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Enhancement of GFP expression by TAT-NLS heterodimeric peptides. pCMVTNT-GFP plasmids were transfected with DNA:peptide:lipid or DNA:lipid (Lipid only). The concentration of DNA was 0.2 µg per well in the 48-well culture plate, and peptides were mixed at a ratio of 1:5 (DNA:peptide) before mixing DNA with lipid (Lipofectamine) at a ratio of 1:5 (DNA:lipid). Green fluorescent protein was observed under a fluorescence microscope (×200). (TAT+NLS, simple mix of TAT and NLS peptide; TN-CTHtD, TAT-NLS C-terminal heterodimeric peptide; TN-NTHtD, TAT-NLS N-terminal heterodimeric peptide)
In another study, in which TAT modified by cysteine addition was used, DNA and peptide were mixed and stabilized by bubbling air [47] . The authors expected that the disulfide bonds established in the DNA and peptide would stabilize the complex and protect the DNA. In the present study, DNA and peptides were simply mixed before mixing with the cationic lipid, and despite this simplicity, satisfactory results were achieved. Furthermore, in line with other studies [27 , 47] , no meaningful transfection occurred when DNA and modified peptide without cationic lipid were used (data not shown).
- Interaction Between DNA and Peptides
To investigate the nature of the interaction between DNA and all peptides used, DNA retardation was measured in agarose gel for the DNA:peptide and DNA:peptide:lipid complexes at different DNA:peptide ratios. The mobility of plasmid DNA was reduced by increasing the peptide. This result shows the binding of TN-CTHtD and of TN-NTHtD with plasmid DNA was efficient, but the binding power was not much stronger than other peptides ( Fig. 3 ). Actually, the DNA binding affinities of heterodimeric peptides were stronger than NLS but weaker than TAT. In terms of protecting nucleic acids, DNA-to-peptide binding is important. In the previous results, binding affinity was well correlated with transfection efficiency [19 , 23] . However, the DNA binding results of this study suggest that the release of nucleic acids in the cytoplasm may be a more important factor for efficient gene expression than protecting nucleic acids. The bioreducible property made by disulfide bonds might facilitate the release of DNA into the cytoplasm during trafficking of lipoplex, and the enhanced transfection efficiency by novel heterodimeric peptides reflects this advantage.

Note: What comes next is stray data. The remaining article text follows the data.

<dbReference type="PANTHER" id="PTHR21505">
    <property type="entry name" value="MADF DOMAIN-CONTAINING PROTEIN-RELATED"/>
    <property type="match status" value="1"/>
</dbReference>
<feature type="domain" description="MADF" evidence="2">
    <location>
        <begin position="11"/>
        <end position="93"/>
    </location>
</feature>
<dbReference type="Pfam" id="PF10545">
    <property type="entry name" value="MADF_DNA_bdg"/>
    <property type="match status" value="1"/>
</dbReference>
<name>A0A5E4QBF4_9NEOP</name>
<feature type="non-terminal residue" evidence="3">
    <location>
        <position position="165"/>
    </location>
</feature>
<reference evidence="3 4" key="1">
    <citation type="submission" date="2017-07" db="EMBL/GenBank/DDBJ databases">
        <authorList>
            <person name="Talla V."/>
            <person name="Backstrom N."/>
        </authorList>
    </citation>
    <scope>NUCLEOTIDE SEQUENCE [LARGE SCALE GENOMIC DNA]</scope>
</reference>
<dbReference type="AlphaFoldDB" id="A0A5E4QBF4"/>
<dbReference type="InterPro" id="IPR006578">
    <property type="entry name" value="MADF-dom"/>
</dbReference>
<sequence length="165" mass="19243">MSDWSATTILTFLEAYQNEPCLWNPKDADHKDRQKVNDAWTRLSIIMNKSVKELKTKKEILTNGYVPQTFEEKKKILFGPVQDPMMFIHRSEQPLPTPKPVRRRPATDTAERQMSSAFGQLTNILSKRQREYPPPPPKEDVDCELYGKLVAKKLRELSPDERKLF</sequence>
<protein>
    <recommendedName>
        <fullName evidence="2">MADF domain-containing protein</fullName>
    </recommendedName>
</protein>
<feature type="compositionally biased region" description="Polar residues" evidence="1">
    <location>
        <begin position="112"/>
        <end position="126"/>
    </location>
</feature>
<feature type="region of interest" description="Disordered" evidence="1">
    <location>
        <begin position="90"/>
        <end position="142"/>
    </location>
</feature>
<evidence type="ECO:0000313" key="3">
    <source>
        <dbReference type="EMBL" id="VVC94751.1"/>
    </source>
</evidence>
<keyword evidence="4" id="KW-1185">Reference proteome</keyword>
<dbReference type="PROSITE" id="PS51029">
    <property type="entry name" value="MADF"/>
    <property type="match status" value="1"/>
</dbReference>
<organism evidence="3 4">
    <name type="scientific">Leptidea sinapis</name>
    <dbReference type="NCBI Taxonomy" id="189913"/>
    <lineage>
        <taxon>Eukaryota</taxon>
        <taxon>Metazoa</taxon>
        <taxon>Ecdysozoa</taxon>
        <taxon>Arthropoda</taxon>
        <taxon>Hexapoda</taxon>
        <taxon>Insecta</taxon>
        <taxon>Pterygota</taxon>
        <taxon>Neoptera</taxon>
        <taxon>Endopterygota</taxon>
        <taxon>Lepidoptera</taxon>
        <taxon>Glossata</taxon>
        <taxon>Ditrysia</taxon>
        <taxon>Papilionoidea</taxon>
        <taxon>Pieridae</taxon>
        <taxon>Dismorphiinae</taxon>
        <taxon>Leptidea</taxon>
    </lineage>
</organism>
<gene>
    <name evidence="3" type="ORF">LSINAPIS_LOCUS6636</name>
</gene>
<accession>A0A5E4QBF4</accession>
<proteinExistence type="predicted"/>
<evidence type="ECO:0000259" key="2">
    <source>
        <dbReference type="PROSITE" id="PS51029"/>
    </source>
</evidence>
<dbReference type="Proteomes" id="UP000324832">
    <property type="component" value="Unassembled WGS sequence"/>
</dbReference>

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DNA binding abilities of peptides. Binding of peptides with DNA (pcDNA-Luc) was assessed using an agarose gel retardation assay. DNA:peptide and DNA:peptide:lipid complex solutions mixed at various ratios were loaded onto a 1% agarose gel containing ethidium bromide. Images were taken using an UV light illuminator.
In addition, we examined whether the mixing order affected the transfection efficiency. Luciferase assay results indicated that DNA (D) and peptides (P) should be complexed before adding cationic lipids (L) to increase the transfection efficiency, as compared with other mixing methods such as (DL)+P or (PL)+D ( Fig. 4 ). This result is in accord with previous studies [27 , 35] , and shows that the DNA/peptide interaction critically determines the transfection efficiency. Furthermore, these results and gel retardation assay results demonstrate the importance of the interaction between the carrier and DNA.
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The effects of mixing order on transfection efficiency and the transfection-enhancing effects of peptides on other cationic lipids. The transfection complexes were formed by mixing the two components shown in parentheses and then mixing with the third component shown outside the parentheses. Luciferase activities were measured in MCF-7 breast cancer cells one day after transfection. The results shown represent the mean ± SD of experiments performed in triplicate. (D, DNA; P, peptides; L, cationic lipids)
I believe that the nuclear localizing action of these peptides starts after the DNA:peptide:lipid complex enters the cell, as has been suggested by others [35 , 47] . It has been proposed that the enhancement of transfection efficiency by modified TAT is caused by increased endocytosis and endosomal escape [42] . This approach using a heterodimeric peptide with cationic lipids may pave the road for the application of various combinations, including targeting peptides for tissue or cell specific gene delivery.
In summary, we produced novel transfection-enhancing peptides by heterodimerization of TAT and NLS peptides. Simple mixing of these novel peptides with DNA increased the gene transfer of different cationic lipids without increasing cytotoxicity.
This research was supported by the Yeungnam University research grants in 2012 (212A061027).